The album begins with one of the best tracks, and certainly the most sinister in "Cowboys." Much like Bjork's 1995 hit, "Army of Me," "Cowboys" promises doom and dread upon an unnamed recipient with lines like "But don't despair, this day will be the damnedest day if, oh, you take these things from me." This is like the anthem of the black widow woman of the night, realizing who she is deep down, and daring anyone to stop her. The song has just enough of a cynical sway to set the tone for the tracks to come, which are both often romantic and gloomy in one. The hip hop record scratches that come toward the end make this tune distinctive and unique, a subtle departure from the band's 1994 debut.
"Undenied" is up next. Its melancholy chimes begin immediate and imminently, serving as the precursor for the grainy record effect added to the smooth beat, borrowed from all the best elements of a mid-90s hip hop track. "Undenied" is an unconventional crooner, asking all the important questions like "Where does my heart belong?" The femme has allowed herself to get too close to her victim and is now second-guessing her intentions and her feelings on this track, a calculated decompression of true sentiment. The grainy record effect is excellent, as is the beat, as is the solemnity of the lyrics themselves.
"Over" is gloomy from the start, a lonely, singular acoustic guitar plucking an anthem of doom and nefarious intention. "Oh, this uncertainty is taking me over," croons Gibbons over the heavy blitzkrieg beats, record scratches,and thundering bass line. Towards the end of the track, an electric guitar enters the fray to add to the suspense of the track. I first owned the cassette of this album years and years ago, and "Over" was the last song on the first side - a mood piece designed to wrap up the graying, sinister tone set throughout the first 5 tracks of the album.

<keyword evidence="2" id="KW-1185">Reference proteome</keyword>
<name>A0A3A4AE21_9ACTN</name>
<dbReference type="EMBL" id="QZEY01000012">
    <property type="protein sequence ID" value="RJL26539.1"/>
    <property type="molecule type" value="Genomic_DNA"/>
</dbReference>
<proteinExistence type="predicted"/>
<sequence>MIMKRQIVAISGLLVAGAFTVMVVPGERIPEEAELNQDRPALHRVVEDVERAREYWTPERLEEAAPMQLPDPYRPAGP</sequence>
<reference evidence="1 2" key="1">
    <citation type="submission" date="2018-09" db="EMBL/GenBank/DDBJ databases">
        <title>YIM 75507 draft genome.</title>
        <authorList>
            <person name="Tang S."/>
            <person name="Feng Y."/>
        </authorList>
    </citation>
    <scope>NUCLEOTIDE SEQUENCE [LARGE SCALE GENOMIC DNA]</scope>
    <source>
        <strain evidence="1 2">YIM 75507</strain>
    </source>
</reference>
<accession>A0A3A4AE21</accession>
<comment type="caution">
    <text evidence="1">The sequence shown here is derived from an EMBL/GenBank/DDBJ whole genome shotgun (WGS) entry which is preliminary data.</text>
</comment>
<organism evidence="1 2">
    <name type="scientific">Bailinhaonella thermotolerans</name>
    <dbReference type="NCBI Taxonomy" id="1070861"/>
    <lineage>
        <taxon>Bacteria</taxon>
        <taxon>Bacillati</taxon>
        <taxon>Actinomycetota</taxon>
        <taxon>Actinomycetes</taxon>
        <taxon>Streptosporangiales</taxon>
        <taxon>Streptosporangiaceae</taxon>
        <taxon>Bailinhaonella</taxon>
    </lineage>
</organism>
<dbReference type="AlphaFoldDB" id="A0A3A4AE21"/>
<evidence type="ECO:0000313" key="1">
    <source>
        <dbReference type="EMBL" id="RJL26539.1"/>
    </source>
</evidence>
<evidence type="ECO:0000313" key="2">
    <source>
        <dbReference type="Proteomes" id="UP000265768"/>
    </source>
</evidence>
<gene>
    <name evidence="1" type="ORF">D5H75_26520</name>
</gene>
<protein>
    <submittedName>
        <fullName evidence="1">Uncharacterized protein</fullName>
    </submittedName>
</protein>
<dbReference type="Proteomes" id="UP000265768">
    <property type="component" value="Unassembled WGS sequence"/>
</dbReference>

The last track, "Western Eyes," is probably my favorite on the album. It gives out a smooth, smoky, piano bar sort of vibe. It makes the most of its minimalist effort because sometimes, less is more. It comes across as indifferent, resigned, with lines delivered in the most listless manner possible. "With western eyes and serpent's breath, we lay our own conscience to rest, but I'm aching at the view, yes, I'm breaking at the seams just like you." The beat is soothing but cold, smooth but prickly, with a lonely piano belting out a composition of solitude. At the end, we're treated to a sample from a scratchy old record sample to the tune of "I feel so cold on hooker and gin...this mess we're in." If that doesn't scream debutantes and debonairs in a smoky lounge somewhere, I don't know what does.
Portishead's self-titled sophomore album is an anthem for the mystery woman of the night, the flashy, elusive, dangerous femme fatale sometimes seen in films like Eye of the Beholder with Ewan McGregor and Ashley Judd. The band's debut album ranks among my top 20, but their second deserves another shot for the flowing, gloomy, and belligerent moods it attempts to, and succeeds at conveying. There is a favorite book of mine, Fake. Liar. Cheat. that I thought about reviewing on this blog. It's antagonist, Claire, is certainly one of these dangerous, mysterious women, with feelings and calculations as wishy-washy as a cat.